Monday, December 21, 2015

Charge the Weapon and Change the Toner!

I have been sitting on Xerox Corp. v. United States while I try to take care of meaningful client work. Thank you clients for another year of interesting and rewarding work. I am always honored to be given the opportunity to work with some great companies and individuals.

[There may be spoilers in the links below. There are none in the text. Go down those rabbit holes at your peril.]

I am irrationally happy to say that saw Star Wars: The Force Awakens this weekend. It made me very happy to re-live being 14 years old, at least for a while. I am also very pleased to say that the reboot did not screw anything up. It has almost exactly the look and feel of the original trilogy, is a bit funnier, and moves at a great pace. Now, if they don't turn Star Trek into the Fast and the Furious, I will continue to be nerdishly happy. I am, however, starting to lose enthusiasm for Batman vs. Superman, which they better not screw up. [Shaking fist at heaven.]

That said, I am now about to discuss the tariff classification of a "pre-clean dicorotron high voltage power supply," which seems entirely like something Rey might be scavenging on Jakku. In reality, it is part of an iGen3 high-speed multifunction laser printer for high-volume but short run jobs. When I say it is big, I mean it is Hutt sized. It is probably big enough to climb into to for warmth on a cold Hoth night. There are two models of this printer. The smaller is over 7,000 pounds and costs about $405,000. The larger is almost 8,000 pounds and costs $610,000. So you are not going to pick one of these up on a whim at Best Buy. Despite the high price, these are printers; they lack scanners and facsimile functionality.

So what about Rey's power supply? The classification is clearly in Heading 8504 as an electrical transformer, static converter, etc. The question is whether it is a power supply "for automatic data processing machines or units thereof of heading 8471." That means the real question is whether Jabba the Printer is a unit of an automatic data processing machine.

The interesting conundrum here comes from the Note 5 to Chapter 84, which, if I could, I would make scroll up the screen Star Wars style.

(B) Automatic data processing machines may be in the form of systems consisting of a  variable number of separate units.  Subject to paragraph (E) below, a unit is to be regarded as being a part of a complete system if it meets all the following conditions:

(a) It is of a kind solely or principally used in an automatic data processing system;

(b) It is connectable to the central processing unit either directly or through one or more other units; and

(c) It is able to accept or deliver data in a form (codes or signals) which can be used by the system.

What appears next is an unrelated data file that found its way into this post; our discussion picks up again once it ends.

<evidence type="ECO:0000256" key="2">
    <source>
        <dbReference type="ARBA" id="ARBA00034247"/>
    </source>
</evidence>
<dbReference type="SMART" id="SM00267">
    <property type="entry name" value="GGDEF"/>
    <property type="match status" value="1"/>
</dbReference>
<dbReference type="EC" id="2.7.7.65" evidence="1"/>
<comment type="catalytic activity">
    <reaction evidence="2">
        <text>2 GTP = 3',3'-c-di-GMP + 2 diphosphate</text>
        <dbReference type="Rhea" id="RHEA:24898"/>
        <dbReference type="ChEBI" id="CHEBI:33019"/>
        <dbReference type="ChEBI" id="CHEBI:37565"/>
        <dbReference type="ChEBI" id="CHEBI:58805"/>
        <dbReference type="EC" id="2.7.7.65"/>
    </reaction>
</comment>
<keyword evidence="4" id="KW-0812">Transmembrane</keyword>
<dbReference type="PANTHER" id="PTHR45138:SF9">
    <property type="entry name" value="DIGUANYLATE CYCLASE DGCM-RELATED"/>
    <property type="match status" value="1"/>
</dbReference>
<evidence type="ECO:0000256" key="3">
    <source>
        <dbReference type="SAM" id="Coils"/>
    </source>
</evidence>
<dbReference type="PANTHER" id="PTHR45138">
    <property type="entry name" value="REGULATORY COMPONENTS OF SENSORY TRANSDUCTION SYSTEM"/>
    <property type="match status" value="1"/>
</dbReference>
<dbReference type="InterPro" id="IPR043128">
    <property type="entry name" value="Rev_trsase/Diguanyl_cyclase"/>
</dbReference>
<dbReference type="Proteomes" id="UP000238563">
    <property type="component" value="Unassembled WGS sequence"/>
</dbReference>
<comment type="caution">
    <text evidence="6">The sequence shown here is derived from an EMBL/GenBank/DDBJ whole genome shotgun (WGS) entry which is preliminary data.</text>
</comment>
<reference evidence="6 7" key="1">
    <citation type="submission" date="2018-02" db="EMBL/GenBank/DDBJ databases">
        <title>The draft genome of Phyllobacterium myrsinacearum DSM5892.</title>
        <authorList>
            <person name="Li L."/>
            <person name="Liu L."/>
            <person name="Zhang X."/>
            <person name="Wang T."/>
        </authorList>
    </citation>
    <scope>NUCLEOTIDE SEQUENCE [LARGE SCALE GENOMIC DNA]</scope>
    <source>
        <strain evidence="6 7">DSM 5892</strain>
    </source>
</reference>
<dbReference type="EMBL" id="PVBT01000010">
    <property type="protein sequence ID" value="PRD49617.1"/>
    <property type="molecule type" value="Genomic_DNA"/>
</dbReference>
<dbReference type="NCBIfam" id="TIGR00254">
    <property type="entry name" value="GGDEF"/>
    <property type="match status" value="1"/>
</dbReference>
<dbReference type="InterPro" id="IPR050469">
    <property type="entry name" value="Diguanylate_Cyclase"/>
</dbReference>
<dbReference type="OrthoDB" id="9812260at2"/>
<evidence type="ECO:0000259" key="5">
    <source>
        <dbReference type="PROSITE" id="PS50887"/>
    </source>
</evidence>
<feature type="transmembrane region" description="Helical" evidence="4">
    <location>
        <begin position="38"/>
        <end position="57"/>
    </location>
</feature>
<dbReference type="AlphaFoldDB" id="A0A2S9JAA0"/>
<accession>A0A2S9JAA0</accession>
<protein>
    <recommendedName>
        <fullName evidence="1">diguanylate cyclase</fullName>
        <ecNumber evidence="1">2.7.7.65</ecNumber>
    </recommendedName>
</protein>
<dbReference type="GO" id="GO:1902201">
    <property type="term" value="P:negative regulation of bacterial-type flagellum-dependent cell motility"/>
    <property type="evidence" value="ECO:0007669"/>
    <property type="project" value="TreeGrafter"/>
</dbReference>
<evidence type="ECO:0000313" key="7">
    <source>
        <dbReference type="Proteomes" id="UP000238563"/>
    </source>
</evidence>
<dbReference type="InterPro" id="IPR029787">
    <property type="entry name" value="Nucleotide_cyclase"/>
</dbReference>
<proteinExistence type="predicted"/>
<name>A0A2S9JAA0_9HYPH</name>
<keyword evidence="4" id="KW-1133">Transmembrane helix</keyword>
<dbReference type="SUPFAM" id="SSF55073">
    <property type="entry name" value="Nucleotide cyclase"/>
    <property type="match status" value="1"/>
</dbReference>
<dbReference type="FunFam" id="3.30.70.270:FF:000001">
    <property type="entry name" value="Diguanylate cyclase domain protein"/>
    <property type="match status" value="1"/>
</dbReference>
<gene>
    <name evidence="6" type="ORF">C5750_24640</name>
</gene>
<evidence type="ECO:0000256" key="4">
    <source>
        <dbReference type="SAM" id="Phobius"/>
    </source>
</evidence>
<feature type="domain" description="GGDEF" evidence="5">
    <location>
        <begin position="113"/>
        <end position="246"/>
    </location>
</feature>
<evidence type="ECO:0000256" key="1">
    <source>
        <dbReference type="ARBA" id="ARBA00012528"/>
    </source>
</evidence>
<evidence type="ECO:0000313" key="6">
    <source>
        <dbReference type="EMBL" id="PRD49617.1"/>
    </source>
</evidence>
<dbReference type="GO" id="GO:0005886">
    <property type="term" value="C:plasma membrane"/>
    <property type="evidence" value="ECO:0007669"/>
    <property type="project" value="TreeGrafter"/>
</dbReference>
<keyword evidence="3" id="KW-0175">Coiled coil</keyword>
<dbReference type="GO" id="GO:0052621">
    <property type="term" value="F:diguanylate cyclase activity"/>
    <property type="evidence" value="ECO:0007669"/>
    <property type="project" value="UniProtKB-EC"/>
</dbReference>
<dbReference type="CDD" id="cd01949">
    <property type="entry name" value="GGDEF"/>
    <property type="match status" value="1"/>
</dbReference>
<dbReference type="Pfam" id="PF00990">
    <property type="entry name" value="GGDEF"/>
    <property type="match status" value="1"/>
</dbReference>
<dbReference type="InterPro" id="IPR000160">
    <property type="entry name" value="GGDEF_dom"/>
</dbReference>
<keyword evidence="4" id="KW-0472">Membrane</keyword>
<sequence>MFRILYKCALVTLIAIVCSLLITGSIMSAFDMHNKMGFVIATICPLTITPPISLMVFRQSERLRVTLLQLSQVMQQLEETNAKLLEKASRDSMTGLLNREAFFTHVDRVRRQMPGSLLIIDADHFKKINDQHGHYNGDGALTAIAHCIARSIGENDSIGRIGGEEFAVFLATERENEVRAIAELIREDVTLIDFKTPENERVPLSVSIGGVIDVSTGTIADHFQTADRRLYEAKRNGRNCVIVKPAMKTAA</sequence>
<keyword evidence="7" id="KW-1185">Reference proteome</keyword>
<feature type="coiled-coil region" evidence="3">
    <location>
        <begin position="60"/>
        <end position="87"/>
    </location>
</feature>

(D) Printers, keyboards, X-Y coordinate input devices and disk storage units which satisfy the conditions of paragraphs (B)(b) and (B)(c) above, are in all cases to be classified as units of heading 8471.

(E) Machines performing a specific function other than data processing and incorporating or working in conjunction with an automatic data processing machine are to be classified in the headings appropriate to their respective functions or, failing that, in residual headings.

There is no question that the printer satisfies the requirements of paragraph (B). Furthermore, paragraph (D) specifically references printers, which this surely is despite being the Death Star of laser printers.

What to make of paragraph (E)? This machine does perform a specific function, it prints. It only prints. And, it prints in a way that is not typical of traditional home or in-office computer use. It can print the entire run of a Lands' End catalog in 12 parsecs. Does that exclude it from being an ADP machine of 8471?

No. According to the Court of International Trade, a big laser printer that converts digital images to images on paper is continuing to perform the same data processing function as a more mundane laser printer. This is clear because paragraph (D) above specifies that printing is a data processing application. Paragraph (E) must, therefore, be referring to machines that perform some specific function other than printing when done in conjunction with an ADP machine. That would include printing presses of the Guttenberg style that use blocks of type, plates, or cylinders, for example. Those are classifiable in Heading 8443.

According to the Galactic Senate Court of International Trade, nothing in the tariff suggests that ADP printers of 8471 are constrained by size or speed (or time and space). Consequently, the iGen3 is classifiable as a unit of an ADP machine and the pre-clean dicorotron high voltage power supply is a part thereof.

One last thing, did anyone watch Jessica Jones? If not, you should. It was as good, possibly better than Daredevil and puts the currently too sunny Arrow to shame.

OK, I think that is out of my system for the moment.

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